3. Results and Discussion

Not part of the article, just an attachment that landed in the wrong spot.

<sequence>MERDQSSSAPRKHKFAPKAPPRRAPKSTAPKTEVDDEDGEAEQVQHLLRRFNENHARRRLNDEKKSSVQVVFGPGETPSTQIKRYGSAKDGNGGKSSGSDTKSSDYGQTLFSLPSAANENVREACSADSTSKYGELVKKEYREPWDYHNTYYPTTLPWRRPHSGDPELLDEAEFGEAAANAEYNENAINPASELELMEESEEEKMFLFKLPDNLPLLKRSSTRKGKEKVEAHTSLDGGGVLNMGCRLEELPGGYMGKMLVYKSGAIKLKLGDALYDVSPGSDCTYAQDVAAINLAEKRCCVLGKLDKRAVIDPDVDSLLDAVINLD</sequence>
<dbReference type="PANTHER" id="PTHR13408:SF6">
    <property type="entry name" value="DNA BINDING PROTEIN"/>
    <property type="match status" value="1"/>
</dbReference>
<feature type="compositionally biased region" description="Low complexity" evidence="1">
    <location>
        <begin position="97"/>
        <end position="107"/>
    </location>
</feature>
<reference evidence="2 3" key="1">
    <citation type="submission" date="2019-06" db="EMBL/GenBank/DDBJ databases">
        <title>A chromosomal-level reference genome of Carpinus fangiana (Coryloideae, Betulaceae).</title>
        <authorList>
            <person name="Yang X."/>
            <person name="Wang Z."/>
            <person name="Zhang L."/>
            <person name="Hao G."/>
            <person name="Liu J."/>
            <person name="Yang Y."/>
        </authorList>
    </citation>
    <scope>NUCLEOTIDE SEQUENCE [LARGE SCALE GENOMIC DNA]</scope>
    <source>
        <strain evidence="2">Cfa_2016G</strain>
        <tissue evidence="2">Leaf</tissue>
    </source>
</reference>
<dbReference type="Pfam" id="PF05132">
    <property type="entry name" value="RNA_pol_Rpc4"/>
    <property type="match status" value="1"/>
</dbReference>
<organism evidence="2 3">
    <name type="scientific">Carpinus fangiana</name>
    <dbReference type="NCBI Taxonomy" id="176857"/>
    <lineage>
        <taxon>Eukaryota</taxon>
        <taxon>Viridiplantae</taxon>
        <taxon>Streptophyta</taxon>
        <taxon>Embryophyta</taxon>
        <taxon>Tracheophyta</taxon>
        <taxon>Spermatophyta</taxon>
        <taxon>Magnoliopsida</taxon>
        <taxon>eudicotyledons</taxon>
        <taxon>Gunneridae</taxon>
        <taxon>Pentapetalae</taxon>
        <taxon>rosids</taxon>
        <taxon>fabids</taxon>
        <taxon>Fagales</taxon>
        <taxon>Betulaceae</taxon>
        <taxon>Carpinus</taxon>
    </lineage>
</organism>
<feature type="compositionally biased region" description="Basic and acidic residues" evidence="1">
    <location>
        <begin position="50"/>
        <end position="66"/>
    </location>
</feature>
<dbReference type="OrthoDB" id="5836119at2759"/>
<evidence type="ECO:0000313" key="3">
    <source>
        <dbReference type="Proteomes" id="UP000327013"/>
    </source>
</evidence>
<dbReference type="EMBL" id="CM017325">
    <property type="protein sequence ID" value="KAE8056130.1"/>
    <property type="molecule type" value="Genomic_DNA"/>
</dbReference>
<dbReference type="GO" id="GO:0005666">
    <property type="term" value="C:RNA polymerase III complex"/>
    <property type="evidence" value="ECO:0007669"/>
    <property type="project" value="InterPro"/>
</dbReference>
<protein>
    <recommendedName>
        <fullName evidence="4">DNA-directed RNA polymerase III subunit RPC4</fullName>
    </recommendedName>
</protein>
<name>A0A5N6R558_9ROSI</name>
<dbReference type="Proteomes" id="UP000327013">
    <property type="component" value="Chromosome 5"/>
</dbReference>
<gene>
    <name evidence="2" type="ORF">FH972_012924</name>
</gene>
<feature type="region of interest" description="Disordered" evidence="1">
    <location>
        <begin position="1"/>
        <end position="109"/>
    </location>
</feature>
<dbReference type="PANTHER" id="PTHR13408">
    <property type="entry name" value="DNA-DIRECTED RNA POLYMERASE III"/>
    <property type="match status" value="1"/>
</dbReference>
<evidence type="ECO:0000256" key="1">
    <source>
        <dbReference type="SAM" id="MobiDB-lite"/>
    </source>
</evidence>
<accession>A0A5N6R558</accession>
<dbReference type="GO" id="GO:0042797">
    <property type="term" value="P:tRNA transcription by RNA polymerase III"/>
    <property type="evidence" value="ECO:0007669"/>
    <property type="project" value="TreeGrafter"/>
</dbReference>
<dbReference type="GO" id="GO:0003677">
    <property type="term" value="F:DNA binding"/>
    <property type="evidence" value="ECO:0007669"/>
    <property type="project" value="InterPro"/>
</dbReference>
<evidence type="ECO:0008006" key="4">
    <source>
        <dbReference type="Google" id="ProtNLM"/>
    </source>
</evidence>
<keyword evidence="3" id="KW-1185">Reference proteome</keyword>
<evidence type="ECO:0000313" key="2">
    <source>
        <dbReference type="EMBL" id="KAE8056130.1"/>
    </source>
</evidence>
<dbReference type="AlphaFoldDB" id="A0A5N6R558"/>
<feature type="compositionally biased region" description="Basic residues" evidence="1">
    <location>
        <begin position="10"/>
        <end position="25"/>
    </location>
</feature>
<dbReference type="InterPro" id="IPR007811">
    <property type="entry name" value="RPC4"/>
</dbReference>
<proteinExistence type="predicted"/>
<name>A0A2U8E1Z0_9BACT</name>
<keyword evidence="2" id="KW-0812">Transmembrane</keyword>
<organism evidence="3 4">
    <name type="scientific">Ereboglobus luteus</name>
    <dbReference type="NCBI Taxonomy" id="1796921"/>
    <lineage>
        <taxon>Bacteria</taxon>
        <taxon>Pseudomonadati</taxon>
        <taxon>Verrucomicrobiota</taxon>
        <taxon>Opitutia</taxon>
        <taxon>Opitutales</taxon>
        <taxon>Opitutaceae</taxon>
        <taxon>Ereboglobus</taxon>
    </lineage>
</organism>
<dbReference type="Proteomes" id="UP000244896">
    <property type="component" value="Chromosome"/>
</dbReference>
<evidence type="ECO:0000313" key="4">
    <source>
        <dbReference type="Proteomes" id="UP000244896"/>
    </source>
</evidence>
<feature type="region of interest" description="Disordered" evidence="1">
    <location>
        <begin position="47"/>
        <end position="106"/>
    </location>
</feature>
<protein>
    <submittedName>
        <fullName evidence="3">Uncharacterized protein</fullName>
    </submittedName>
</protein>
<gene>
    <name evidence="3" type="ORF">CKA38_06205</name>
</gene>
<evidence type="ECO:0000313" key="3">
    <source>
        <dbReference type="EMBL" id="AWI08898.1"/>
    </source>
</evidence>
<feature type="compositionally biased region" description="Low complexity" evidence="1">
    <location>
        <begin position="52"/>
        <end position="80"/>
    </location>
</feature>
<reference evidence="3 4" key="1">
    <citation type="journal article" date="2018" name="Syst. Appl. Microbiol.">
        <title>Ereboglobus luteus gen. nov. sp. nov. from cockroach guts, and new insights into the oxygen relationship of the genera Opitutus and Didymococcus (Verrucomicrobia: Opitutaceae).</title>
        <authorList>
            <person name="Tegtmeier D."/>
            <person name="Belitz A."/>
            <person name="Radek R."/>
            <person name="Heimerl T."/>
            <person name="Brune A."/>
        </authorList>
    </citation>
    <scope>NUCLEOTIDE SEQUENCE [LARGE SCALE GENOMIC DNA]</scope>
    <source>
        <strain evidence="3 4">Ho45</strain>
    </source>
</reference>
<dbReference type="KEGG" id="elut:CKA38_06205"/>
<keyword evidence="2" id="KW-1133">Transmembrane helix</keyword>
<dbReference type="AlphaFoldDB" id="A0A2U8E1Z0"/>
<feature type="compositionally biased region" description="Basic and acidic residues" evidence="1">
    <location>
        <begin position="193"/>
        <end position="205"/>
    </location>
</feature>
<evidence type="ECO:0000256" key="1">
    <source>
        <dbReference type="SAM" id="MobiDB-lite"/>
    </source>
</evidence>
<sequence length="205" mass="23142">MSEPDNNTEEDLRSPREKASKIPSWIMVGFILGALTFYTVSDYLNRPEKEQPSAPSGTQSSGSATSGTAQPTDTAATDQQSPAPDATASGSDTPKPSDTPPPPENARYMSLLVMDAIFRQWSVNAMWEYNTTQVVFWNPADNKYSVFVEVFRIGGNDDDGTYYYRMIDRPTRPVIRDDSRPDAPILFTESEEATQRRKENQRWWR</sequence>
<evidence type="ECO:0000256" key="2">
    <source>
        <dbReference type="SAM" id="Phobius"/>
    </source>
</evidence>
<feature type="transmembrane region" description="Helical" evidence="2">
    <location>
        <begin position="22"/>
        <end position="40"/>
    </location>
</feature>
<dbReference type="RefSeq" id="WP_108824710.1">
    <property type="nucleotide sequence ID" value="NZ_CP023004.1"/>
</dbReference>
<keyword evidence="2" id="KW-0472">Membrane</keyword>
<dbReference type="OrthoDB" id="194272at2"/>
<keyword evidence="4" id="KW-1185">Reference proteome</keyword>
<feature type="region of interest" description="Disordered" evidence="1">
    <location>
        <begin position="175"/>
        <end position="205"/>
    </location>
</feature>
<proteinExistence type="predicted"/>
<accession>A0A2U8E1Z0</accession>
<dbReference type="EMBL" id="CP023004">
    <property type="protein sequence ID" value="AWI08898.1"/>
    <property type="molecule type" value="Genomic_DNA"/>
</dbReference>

General data information, maximum and minimum viscosity values for porcine, bovine whole blood and plasma measured using a cone-plate type viscometer, are presented in Table 1.Viscosity measurement values at different shear rates for porcine and bovine blood samples, are presented in Fig. 1. The values of porcine blood viscosity (Fig 1a) were taken after the adjustment of the porcine native hematocrit to 40%. Usually, there is a trend of viscosity increase of the native blood as the hematocrit increases6. Bovine viscosity data are at native hematocrit. The line between the experimental points is to show the trend followed by blood viscosity of each blood sample as the shear rate is increased at different anticoagulant level. Increasing the concentration of EDTA do not seem to produce a remarkable effect on blood viscosity for both bovine and porcine blood samples. At low shear rate (~10 s-1), the reversible RBC aggregation phenomenon dominates. RBC roleaux includes not only the actual volume of the individual globule itself but also the volume of plasma immobilised within the closed aggregate . The convergence to a Newtonian behaviour at high shear rates indicates the predominance of the oriented, deformed and disaggregated hematies in the direction of the flow7.